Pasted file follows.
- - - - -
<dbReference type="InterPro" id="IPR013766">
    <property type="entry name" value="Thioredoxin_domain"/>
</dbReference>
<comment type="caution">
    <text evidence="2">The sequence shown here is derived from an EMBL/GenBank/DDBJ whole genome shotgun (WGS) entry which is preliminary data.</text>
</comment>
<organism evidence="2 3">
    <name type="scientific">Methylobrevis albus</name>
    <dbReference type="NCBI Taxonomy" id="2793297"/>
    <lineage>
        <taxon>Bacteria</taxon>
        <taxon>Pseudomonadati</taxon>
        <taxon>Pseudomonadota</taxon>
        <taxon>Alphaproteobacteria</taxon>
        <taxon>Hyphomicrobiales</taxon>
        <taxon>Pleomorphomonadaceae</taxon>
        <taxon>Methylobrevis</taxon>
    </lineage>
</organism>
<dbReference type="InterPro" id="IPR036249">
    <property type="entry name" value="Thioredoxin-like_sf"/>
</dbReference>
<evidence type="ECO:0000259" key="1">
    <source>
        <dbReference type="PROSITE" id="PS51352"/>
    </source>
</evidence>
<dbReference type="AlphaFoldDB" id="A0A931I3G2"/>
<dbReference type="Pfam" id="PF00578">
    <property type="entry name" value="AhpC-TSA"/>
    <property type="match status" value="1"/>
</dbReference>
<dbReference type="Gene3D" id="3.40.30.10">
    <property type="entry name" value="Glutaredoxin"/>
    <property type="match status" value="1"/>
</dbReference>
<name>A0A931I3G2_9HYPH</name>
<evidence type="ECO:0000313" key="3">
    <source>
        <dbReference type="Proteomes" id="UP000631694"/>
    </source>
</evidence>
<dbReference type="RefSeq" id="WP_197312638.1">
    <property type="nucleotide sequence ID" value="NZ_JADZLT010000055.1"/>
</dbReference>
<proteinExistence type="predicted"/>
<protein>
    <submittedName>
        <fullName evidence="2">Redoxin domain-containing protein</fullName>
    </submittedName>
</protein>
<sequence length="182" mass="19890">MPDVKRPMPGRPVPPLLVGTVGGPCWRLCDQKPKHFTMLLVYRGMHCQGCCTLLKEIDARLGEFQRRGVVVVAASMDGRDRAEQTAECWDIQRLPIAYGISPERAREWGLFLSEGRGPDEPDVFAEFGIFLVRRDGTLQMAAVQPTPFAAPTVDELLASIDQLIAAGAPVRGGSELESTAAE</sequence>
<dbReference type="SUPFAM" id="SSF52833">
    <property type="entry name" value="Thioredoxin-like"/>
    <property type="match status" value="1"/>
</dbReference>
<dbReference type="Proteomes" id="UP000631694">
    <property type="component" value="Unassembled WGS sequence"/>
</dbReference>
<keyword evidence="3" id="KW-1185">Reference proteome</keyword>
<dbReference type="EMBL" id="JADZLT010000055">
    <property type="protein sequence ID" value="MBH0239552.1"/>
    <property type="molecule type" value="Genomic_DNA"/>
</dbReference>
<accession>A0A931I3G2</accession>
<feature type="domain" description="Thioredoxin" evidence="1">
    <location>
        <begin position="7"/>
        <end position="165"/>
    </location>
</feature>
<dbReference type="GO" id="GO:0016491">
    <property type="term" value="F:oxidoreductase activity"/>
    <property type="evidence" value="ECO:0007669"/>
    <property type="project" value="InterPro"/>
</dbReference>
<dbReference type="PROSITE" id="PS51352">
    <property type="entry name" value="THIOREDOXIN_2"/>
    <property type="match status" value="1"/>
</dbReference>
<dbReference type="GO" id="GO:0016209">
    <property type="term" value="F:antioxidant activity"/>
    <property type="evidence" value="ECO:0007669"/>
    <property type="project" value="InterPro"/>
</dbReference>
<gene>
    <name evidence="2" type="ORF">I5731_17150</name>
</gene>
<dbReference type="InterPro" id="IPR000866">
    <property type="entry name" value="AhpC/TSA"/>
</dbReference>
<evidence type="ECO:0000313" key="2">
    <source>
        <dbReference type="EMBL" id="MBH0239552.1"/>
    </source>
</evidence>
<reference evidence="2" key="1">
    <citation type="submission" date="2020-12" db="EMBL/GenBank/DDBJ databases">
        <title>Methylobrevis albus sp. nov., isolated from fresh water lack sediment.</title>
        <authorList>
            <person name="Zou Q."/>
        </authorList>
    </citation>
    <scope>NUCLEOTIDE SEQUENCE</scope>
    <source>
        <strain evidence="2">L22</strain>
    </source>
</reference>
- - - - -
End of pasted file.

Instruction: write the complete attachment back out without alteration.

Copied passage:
<dbReference type="InterPro" id="IPR013766">
    <property type="entry name" value="Thioredoxin_domain"/>
</dbReference>
<comment type="caution">
    <text evidence="2">The sequence shown here is derived from an EMBL/GenBank/DDBJ whole genome shotgun (WGS) entry which is preliminary data.</text>
</comment>
<organism evidence="2 3">
    <name type="scientific">Methylobrevis albus</name>
    <dbReference type="NCBI Taxonomy" id="2793297"/>
    <lineage>
        <taxon>Bacteria</taxon>
        <taxon>Pseudomonadati</taxon>
        <taxon>Pseudomonadota</taxon>
        <taxon>Alphaproteobacteria</taxon>
        <taxon>Hyphomicrobiales</taxon>
        <taxon>Pleomorphomonadaceae</taxon>
        <taxon>Methylobrevis</taxon>
    </lineage>
</organism>
<dbReference type="InterPro" id="IPR036249">
    <property type="entry name" value="Thioredoxin-like_sf"/>
</dbReference>
<evidence type="ECO:0000259" key="1">
    <source>
        <dbReference type="PROSITE" id="PS51352"/>
    </source>
</evidence>
<dbReference type="AlphaFoldDB" id="A0A931I3G2"/>
<dbReference type="Pfam" id="PF00578">
    <property type="entry name" value="AhpC-TSA"/>
    <property type="match status" value="1"/>
</dbReference>
<dbReference type="Gene3D" id="3.40.30.10">
    <property type="entry name" value="Glutaredoxin"/>
    <property type="match status" value="1"/>
</dbReference>
<name>A0A931I3G2_9HYPH</name>
<evidence type="ECO:0000313" key="3">
    <source>
        <dbReference type="Proteomes" id="UP000631694"/>
    </source>
</evidence>
<dbReference type="RefSeq" id="WP_197312638.1">
    <property type="nucleotide sequence ID" value="NZ_JADZLT010000055.1"/>
</dbReference>
<proteinExistence type="predicted"/>
<protein>
    <submittedName>
        <fullName evidence="2">Redoxin domain-containing protein</fullName>
    </submittedName>
</protein>
<sequence length="182" mass="19890">MPDVKRPMPGRPVPPLLVGTVGGPCWRLCDQKPKHFTMLLVYRGMHCQGCCTLLKEIDARLGEFQRRGVVVVAASMDGRDRAEQTAECWDIQRLPIAYGISPERAREWGLFLSEGRGPDEPDVFAEFGIFLVRRDGTLQMAAVQPTPFAAPTVDELLASIDQLIAAGAPVRGGSELESTAAE</sequence>
<dbReference type="SUPFAM" id="SSF52833">
    <property type="entry name" value="Thioredoxin-like"/>
    <property type="match status" value="1"/>
</dbReference>
<dbReference type="Proteomes" id="UP000631694">
    <property type="component" value="Unassembled WGS sequence"/>
</dbReference>
<keyword evidence="3" id="KW-1185">Reference proteome</keyword>
<dbReference type="EMBL" id="JADZLT010000055">
    <property type="protein sequence ID" value="MBH0239552.1"/>
    <property type="molecule type" value="Genomic_DNA"/>
</dbReference>
<accession>A0A931I3G2</accession>
<feature type="domain" description="Thioredoxin" evidence="1">
    <location>
        <begin position="7"/>
        <end position="165"/>
    </location>
</feature>
<dbReference type="GO" id="GO:0016491">
    <property type="term" value="F:oxidoreductase activity"/>
    <property type="evidence" value="ECO:0007669"/>
    <property type="project" value="InterPro"/>
</dbReference>
<dbReference type="PROSITE" id="PS51352">
    <property type="entry name" value="THIOREDOXIN_2"/>
    <property type="match status" value="1"/>
</dbReference>
<dbReference type="GO" id="GO:0016209">
    <property type="term" value="F:antioxidant activity"/>
    <property type="evidence" value="ECO:0007669"/>
    <property type="project" value="InterPro"/>
</dbReference>
<gene>
    <name evidence="2" type="ORF">I5731_17150</name>
</gene>
<dbReference type="InterPro" id="IPR000866">
    <property type="entry name" value="AhpC/TSA"/>
</dbReference>
<evidence type="ECO:0000313" key="2">
    <source>
        <dbReference type="EMBL" id="MBH0239552.1"/>
    </source>
</evidence>
<reference evidence="2" key="1">
    <citation type="submission" date="2020-12" db="EMBL/GenBank/DDBJ databases">
        <title>Methylobrevis albus sp. nov., isolated from fresh water lack sediment.</title>
        <authorList>
            <person name="Zou Q."/>
        </authorList>
    </citation>
    <scope>NUCLEOTIDE SEQUENCE</scope>
    <source>
        <strain evidence="2">L22</strain>
    </source>
</reference>